Running up, over and through the cogs

Running with a Mind Full of Bach

bach with shadesI still belong to one of those good old fashioned email listservs.  It’s one that I have been a part of for a long time now — one I look forward to every afternoon; but at the same time it sort of stresses me out.  It stresses me out on a very superficial level, I admit, but still, stress is stress.

To be more accurate, this daily email often overwhelms me more than anything, as it generally features 20-40 individual links to the hottest news stories of the day.  These often include fascinating scientific breakthroughs, underground and outside mainstream opinion pieces and lots and lots of pictures of cats.  Rarely am I able to read/view every single one of them.  There just isn’t enough time!

Take the above alongside my afternoon dose of front-to-back Chicago Tribune reading, a neverending stream of Google Reader aggregated posts from my 100+ favorite blogs and the bevy of Facebook/Twitter feed links and articles being thrown my way every two seconds and I find myself actively vetting my reading material based on how sexy a URL may read.

There is just too much information out there — information I think I want! — attacking me via my laptop, my desktop, my phone, my other laptop and my BRAIN!  If I’m not careful, I become Fred Armisen, trapped in a technology loop:


Sometimes I get trapped in there, for very long, uncomfortable periods of time.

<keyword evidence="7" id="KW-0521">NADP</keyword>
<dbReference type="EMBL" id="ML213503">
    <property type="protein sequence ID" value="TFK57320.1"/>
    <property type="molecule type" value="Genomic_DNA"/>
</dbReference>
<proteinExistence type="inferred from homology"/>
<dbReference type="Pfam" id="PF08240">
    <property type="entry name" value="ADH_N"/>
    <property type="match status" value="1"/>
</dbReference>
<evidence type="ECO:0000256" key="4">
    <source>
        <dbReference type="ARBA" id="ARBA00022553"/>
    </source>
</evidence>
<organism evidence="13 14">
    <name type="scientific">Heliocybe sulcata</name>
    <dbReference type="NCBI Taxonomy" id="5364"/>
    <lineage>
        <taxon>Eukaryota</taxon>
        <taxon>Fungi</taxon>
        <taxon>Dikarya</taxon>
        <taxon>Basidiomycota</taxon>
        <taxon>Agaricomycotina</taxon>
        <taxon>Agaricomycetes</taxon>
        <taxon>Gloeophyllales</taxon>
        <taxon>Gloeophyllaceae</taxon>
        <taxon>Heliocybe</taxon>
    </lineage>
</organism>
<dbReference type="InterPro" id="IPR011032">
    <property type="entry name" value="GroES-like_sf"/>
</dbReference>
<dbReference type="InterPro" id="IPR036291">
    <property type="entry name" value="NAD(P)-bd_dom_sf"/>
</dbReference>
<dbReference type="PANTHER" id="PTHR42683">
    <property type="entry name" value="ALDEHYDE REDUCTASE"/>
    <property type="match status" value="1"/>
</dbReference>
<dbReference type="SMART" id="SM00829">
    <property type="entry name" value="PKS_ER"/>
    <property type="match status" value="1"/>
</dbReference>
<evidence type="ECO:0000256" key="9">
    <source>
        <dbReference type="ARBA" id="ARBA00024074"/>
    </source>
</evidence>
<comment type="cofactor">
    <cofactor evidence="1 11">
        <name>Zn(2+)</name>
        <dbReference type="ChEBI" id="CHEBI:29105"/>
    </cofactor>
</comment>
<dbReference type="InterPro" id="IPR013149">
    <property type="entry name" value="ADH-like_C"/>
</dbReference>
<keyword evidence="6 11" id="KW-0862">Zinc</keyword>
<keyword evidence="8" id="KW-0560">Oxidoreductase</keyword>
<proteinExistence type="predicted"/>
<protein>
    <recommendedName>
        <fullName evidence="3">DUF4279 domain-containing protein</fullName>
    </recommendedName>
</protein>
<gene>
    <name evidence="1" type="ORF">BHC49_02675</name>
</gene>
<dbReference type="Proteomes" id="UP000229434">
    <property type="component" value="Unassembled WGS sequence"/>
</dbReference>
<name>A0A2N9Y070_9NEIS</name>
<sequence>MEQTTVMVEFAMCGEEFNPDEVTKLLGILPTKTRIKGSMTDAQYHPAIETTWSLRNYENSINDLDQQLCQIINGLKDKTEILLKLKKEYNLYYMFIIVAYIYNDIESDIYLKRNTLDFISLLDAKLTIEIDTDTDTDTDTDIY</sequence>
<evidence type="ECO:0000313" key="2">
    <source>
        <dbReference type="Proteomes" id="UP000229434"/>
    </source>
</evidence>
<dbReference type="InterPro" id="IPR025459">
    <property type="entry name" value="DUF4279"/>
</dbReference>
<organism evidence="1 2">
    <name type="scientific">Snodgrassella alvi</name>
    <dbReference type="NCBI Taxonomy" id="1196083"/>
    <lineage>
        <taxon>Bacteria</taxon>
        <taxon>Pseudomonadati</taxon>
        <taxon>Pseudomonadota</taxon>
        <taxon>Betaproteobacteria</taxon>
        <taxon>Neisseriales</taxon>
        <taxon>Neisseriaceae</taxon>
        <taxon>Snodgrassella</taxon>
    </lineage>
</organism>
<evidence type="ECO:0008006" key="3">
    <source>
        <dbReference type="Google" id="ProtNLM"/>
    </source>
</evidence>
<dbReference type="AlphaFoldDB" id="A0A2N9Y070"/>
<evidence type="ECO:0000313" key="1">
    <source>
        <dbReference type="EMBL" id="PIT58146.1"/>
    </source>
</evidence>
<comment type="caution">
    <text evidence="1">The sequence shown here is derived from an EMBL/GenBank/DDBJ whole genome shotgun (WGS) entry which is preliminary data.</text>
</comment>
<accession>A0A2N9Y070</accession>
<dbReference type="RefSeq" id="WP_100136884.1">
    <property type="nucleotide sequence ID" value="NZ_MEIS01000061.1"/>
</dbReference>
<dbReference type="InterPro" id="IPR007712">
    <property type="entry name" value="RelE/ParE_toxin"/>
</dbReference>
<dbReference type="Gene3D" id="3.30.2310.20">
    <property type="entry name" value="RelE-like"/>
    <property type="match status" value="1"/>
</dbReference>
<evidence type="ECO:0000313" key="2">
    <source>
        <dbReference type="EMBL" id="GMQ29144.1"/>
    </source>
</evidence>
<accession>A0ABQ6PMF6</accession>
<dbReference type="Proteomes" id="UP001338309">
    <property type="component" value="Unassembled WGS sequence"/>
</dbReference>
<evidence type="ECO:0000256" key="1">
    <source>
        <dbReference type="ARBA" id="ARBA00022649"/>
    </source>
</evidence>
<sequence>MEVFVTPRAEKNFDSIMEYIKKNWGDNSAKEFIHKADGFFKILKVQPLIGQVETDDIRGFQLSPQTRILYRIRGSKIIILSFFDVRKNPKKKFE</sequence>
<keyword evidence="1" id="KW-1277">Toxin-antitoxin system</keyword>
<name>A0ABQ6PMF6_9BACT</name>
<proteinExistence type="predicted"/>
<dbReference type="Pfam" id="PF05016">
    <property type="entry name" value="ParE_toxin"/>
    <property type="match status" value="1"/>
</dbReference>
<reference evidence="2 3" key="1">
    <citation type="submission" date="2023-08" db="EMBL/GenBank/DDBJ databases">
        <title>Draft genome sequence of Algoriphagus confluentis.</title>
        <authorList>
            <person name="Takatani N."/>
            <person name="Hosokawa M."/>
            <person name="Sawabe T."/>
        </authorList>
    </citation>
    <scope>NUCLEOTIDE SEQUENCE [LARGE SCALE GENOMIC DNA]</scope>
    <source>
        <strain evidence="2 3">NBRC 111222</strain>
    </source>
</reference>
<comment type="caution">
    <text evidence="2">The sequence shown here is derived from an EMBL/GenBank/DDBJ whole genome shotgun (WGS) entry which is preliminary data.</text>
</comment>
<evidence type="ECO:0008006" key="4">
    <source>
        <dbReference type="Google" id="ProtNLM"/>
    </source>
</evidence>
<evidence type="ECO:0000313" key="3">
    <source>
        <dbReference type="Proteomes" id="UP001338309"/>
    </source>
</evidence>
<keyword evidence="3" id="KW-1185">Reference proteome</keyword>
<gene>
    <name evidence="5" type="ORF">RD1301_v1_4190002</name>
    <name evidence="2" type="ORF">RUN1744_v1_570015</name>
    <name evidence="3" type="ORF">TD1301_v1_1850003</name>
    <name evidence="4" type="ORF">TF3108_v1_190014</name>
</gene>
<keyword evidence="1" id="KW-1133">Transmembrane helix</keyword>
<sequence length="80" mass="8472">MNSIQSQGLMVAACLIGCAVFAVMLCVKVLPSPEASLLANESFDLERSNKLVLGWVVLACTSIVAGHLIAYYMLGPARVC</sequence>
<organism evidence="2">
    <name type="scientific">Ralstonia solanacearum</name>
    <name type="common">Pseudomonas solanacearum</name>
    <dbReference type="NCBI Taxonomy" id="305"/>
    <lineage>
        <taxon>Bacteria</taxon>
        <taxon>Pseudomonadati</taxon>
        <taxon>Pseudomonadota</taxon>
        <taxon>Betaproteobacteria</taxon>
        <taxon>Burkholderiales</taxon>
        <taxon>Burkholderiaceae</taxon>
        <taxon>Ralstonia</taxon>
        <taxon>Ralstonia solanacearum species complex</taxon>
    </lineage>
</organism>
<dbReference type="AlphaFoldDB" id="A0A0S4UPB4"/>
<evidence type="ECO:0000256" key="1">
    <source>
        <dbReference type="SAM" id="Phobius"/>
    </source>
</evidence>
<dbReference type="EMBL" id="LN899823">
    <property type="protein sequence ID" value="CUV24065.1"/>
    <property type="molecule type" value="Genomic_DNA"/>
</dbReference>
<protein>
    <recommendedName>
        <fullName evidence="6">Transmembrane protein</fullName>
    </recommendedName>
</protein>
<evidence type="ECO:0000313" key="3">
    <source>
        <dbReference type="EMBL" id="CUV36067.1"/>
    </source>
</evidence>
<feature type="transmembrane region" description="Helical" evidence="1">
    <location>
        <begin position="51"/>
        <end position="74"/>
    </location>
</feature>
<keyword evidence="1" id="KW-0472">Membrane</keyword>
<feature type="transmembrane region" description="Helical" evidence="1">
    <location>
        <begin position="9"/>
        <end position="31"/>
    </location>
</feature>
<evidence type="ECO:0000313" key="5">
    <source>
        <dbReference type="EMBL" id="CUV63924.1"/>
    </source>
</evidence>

Running is the antidote.

Of course, I can’t always be running, or exercising for that matter.

Enter Johann Sebastian Bach.


I have long been acquainted with the works of Bach.  In high school and college I often cursed his named, wondering if he had ever even bothered to try singing one of his own tenor fugue creations.  People have to breathe, y’know.  Singers really need to breathe.

But sadly, my appreciation for his music never matured beyond the basic acknowledgement of his reinterpretation of what music could and should be.  I knew all the greats (Mozart, Chopin, Beethoven, etc) looked to him as the godfather of melody — that the foundation for the classical explosion was rooted in the Bach catalogue, but that was about it, and I never bothered to appreciate any of it.

More than a decade later, while circumventing the technology loop with a playlist full of Lady Gaga, Die Antwoord and Modeselektor, body and mind ready to explode from information overload, I stumbled across this:


Instantly, I was at peace.

And I was just getting started.

The last few months have been a joyous trip through the ever uplifting works of J.S. Bach.  From violin concertos to piano sonatas, to choral masses, organ fugues and everything in between, I have become a bonafide believer in the beautiful bounty of Bach.

And the very best part?

Now I am running to Bach.

Not with headphones.  I don’t run with music.  I don’t have to, because Bach is in my head.  It is always there and I am always elated!  No more I’m Henry the Eighth I Am poisoning my psyche.  No more Cotton Eyed Joe, no more Hey Mickey, no more Blue da ba de da ba die stuck on autoloop for miles and miles and miles.

No, sir.

Thanks to the musical genius of J.S. Bach, I am free.  Free at last!

FREE AT LAST!!!

Advertisements

10 responses

  1. hey really like this! you are so right about info overload in the age of FB, Twitter, Blogging, etc…Classical music like this is so pure and soothing. my parents brought me up on this stuff. i took classical guitar lessons for 11 years as a child, and I’m now working on turning it into a career as a singer/songwriter. I actually just started a video blog discussing various aspects of the new music world/creative process. your points really resonated with me—i’m looking at discussing how our culture is changing based on technology and what that means for creative artists and art consumers.
    great post. well-written too. thank you!

    February 14, 2013 at 15:52